He retired in 1992 and was a distinguished university professor emeritus. He worked until recently and had agreed to write the foreword to an anthology being edited by BGSU popular culture faculty, said Jeremy Wallach, an associate professor in popular culture. The book will be dedicated to him. "He has a very robust legacy," Mr. Wallach said.

Mr. Browne was born Jan. 15, 1922, in Millport, Ala. The Depression ruined his father, a banker, and the family was poor. With the help of an older sister, he went to the University of Alabama and received a bachelor's degree. He served in Europe during World War II in an Army artillery unit.

Afterward, he studied at universities in Birmingham and Nottingham, England. He received a master's degree in Victorian literature from Columbia University in New York City. He taught at the University of Nebraska before he attended the University of California at Los Angeles, from which he received a doctorate in English and folklore.

He taught at the University of Maryland and Purdue University.

Surviving are his wife, Maxine "Pat" Browne, whom he married Aug. 25, 1965, sons, Glenn and Kevin, daughter, Alicia Browne, and three granddaughters.
Visitation will be from 6 p.m. to 8 pm. Tuesday in the Holman Funeral Home, Ozark, Ala. Graveside services will be at 11 a.m. Wednesday at Woodlawn Memory Gardens in Ozark. Bowling Green arrangements are by the Dunn Funeral Home.

The family suggests tributes to the Browne Popular Culture Library at BGSU.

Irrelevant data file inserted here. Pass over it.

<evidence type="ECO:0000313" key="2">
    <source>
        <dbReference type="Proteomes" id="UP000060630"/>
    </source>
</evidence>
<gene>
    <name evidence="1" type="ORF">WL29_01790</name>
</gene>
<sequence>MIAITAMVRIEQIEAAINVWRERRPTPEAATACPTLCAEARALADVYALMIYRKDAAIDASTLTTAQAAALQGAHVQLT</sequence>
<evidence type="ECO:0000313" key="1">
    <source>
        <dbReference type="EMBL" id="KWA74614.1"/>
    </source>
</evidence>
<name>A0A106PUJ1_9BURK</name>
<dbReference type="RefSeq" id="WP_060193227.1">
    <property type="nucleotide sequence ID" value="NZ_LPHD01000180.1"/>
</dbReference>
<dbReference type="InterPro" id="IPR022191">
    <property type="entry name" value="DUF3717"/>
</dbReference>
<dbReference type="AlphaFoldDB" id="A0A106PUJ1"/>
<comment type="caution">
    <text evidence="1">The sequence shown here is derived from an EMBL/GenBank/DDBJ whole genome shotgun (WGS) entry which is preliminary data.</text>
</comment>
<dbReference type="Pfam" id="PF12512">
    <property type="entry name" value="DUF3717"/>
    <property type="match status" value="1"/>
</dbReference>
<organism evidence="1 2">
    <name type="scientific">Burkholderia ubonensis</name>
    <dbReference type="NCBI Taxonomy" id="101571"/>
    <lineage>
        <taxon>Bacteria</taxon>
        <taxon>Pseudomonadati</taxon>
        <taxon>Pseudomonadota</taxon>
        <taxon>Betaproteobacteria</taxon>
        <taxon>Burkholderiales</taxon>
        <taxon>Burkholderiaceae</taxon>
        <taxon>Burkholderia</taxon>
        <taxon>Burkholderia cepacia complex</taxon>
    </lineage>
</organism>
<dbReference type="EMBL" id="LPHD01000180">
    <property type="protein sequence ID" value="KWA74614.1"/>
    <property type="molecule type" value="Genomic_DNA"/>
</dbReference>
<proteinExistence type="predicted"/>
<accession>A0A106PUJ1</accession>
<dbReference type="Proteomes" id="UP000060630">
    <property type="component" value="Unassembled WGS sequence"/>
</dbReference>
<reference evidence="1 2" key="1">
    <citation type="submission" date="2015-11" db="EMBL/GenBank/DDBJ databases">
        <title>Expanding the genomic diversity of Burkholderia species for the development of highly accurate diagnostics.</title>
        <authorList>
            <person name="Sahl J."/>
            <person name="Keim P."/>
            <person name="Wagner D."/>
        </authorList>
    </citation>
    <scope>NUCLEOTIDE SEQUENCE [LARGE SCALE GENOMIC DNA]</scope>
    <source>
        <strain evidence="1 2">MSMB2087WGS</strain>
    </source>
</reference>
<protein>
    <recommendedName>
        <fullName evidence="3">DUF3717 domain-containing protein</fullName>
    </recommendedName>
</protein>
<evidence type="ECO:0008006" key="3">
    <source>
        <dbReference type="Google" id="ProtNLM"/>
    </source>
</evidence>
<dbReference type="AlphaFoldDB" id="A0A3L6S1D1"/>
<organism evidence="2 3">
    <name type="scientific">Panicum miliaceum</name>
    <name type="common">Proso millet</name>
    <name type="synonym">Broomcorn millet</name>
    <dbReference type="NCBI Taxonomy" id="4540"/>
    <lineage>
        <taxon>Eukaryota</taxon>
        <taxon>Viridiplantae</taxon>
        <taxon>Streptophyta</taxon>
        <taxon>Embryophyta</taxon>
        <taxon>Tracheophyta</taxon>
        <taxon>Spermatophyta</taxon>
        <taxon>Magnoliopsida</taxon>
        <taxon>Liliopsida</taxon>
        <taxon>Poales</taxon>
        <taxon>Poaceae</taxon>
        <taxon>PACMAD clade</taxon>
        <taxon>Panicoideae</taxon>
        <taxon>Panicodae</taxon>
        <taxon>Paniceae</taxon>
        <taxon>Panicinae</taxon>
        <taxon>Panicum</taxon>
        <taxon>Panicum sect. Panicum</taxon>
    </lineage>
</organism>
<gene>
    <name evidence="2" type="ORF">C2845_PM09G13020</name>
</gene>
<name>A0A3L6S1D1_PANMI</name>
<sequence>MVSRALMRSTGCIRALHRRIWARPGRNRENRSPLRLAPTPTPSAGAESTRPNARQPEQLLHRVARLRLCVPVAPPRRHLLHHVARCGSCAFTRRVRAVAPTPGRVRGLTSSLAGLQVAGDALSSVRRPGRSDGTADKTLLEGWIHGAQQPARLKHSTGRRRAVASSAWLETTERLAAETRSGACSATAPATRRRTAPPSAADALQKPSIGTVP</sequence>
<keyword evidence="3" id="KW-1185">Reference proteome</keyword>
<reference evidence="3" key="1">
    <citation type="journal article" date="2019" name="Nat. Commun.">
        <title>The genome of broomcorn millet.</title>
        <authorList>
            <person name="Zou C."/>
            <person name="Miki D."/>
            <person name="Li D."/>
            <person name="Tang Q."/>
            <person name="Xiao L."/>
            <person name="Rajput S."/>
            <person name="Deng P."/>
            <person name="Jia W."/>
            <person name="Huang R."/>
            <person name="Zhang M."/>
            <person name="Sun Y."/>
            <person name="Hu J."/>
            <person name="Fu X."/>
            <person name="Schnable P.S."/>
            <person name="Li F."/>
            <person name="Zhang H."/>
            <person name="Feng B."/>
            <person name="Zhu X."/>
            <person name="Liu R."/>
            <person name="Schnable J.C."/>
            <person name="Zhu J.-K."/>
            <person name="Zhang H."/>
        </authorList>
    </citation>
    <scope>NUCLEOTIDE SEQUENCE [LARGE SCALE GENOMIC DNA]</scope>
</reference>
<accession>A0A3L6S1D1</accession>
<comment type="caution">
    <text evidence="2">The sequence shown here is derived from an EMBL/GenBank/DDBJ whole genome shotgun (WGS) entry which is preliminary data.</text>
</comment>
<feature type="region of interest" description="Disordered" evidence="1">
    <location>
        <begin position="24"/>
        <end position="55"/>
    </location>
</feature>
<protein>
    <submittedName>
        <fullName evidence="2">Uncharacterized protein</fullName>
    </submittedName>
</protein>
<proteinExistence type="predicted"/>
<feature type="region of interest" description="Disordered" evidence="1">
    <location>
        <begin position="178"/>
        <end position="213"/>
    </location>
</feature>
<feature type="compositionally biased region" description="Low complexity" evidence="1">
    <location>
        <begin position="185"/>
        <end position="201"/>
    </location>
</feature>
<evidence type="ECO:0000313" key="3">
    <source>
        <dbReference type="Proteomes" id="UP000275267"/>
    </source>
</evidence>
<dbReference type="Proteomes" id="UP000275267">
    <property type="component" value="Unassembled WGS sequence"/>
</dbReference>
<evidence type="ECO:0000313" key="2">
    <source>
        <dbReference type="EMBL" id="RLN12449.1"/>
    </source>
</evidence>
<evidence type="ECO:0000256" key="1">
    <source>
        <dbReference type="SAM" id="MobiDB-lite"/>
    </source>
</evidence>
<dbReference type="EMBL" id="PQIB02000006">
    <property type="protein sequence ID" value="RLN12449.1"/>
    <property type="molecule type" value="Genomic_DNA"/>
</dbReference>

Back in the early 1950s, Ray Browne traipsed across Alabama, collecting and recording rural folklore from rural folks. One person he interviewed during his travels was my grandmother.

About five years ago, when I first started going through the things left in my grandmother's house, I found the following letter from Ray Browne sent in the summer of 1953:

Dear Mrs. Mitchum,

Thank you very much for your answer to my article in the paper about folklore.

I don't know at this time exactly when I shall be up to see you but surely intend to come in the next few weeks. I would appreciate your thinking about this old material at your leisure during the next few weeks, and I will surely see you before too long.

Very truly yours,

Ray Browne

He did come to visit her. Over a dozen stories she told him that day were eventually published in his book "A Night with the Hants and Other Alabama Folk Experiences." (By the way, Amazon still has one copy in stock if anyone is wondering what to get me for Christmas...)

I can just imagine the two of them in the kitchen, Ray with his tape recorder and grandma with her endless stories. That kitchen is now the East Wing of Frankencoop - home to twenty of my chickens. So you see, this was relevant after all.
(Though sometimes I think I can make any subject come back around to my chickens.)

In other news, I am oh-so-pleased to announce that I have a new computer! Well, new to me anyway. My friend, Dean, and his wife in San Francisco donated their Mac Powerbook G4 to me when they bought a new laptop. It feels great to have one foot back in the 21st century again. I'm looking forward to finally being able to post photos again. That clunky old Windows 98 dinosaur is going back into storage, hopefully never to be used again (except maybe for target practice).


Montana said...

Thanks for this lovely tribute to Ray! His loss is deeply felt by many of us here in the Department of Popular Culture. I'm going to link to your post on our Twitter page: http://twitter.com/PopCultureBGSU
Dr. Montana Miller
Assistant Professor, Department of Popular Culture Bowling Green State University

R said...

I learn something new everyday. Thanks, Raena